This is where the one degree warming triggers that "feeling in our collective bones". Cross one degree and we are over half way there. And this has been the "hard half". There are all sorts of factors - tipping points, feedback cycles, permafrost thaw, deforestation - that will make the next degree warming a much quicker process.

So the "carbon pledges", especially those of the biggest emitters, will have to be significant and trust-worthy. Here's the problem: they are neither.

The pledges as currently tallied are nowhere near enough to avert the catastrophic warming. To put the picture into perspective, China, by a large margin the world's biggest emitter (they do, after all, make most of the western world's stuff) has stated that they will peak emissions "around 2030". This is roughly equivalent to an alcoholic with advancing liver disease half-heartedly promising to only increase the amount he drinks for another fifteen years!

As far as trust-worthiness goes, well, you can probably guess. All pledges will be enforceable by absolutely nothing. Oh sure, they may throw around the idea of imposing penalties for failure to live up to the agreements but, in a world whose religion is demonstrably "economic growth", the penalties are as likely to be enforced as we are likely to see another below-average month of global temperature. (368 consecutive above-average months and counting).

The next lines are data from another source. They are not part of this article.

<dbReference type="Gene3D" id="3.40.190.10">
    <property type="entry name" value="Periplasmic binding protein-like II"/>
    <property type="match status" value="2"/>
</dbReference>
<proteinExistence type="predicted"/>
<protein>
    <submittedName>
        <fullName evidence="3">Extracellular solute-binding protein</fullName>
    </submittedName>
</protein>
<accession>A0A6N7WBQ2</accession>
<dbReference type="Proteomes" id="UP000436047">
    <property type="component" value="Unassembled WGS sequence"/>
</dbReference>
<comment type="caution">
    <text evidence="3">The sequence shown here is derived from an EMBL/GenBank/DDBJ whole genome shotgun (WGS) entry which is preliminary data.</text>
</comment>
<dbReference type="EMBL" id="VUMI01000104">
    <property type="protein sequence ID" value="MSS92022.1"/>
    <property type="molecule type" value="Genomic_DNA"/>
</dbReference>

Let's finish off with some truly deep-in-the-bones stuff. We are one-fourth of the way to 4 degrees centigrade and counting. A seminal 2011 study found that, on our current track (which has simply accelerated since then), we may reach that mark in the 2060s.

Here's what the study has to say about THAT world: "There is no certainty that adaptation to a four degrees Celsius world is possible...communities, cities and countries would experience severe disruptions, damage and dislocation. The projected warming simply must not be allowed to occur. Only early, cooperative, international actions can make this happen."

"No certainty that adaptation is possible." "Only early, cooperative, international actions can make this happen." - The projected world of our children and grandchildren.

A tragic international incident occurred in Paris last week. The world, at least metaphorically, seemed to come to a stop.

The projected, at least semi-failure of the international Climate Summit, would, in fact, portend a situation of a far more devastating scope; one in which "our world coming to a stop" may not be metaphorical at all.

At the end of an article such as this, there is a temptation to include a "What you can do" section; sign a petition, write a congressman, join an advocacy group. Within climate circles there exist two basic camps. One camp believes the world can continue to adhere to our current "continually grow the economy" paradigm by switching to lower carbon energy and increasing energy conservation. The other believes that a much more radical alignment that includes a focus on local economy and shared resources and (shudder) a moving away from laissez-faire Capitalism is necessary.

So, choose a camp. Just know that it is getting quite late in the game. And, maybe, just maybe, take a moment next week during the summit. And let your world come to a stop. And, perhaps, just perhaps, think of your grandchildren.

David Goldstein

David Goldstein

David Goldstein is a writer and climate activist. He lives in Eugene, Oregon.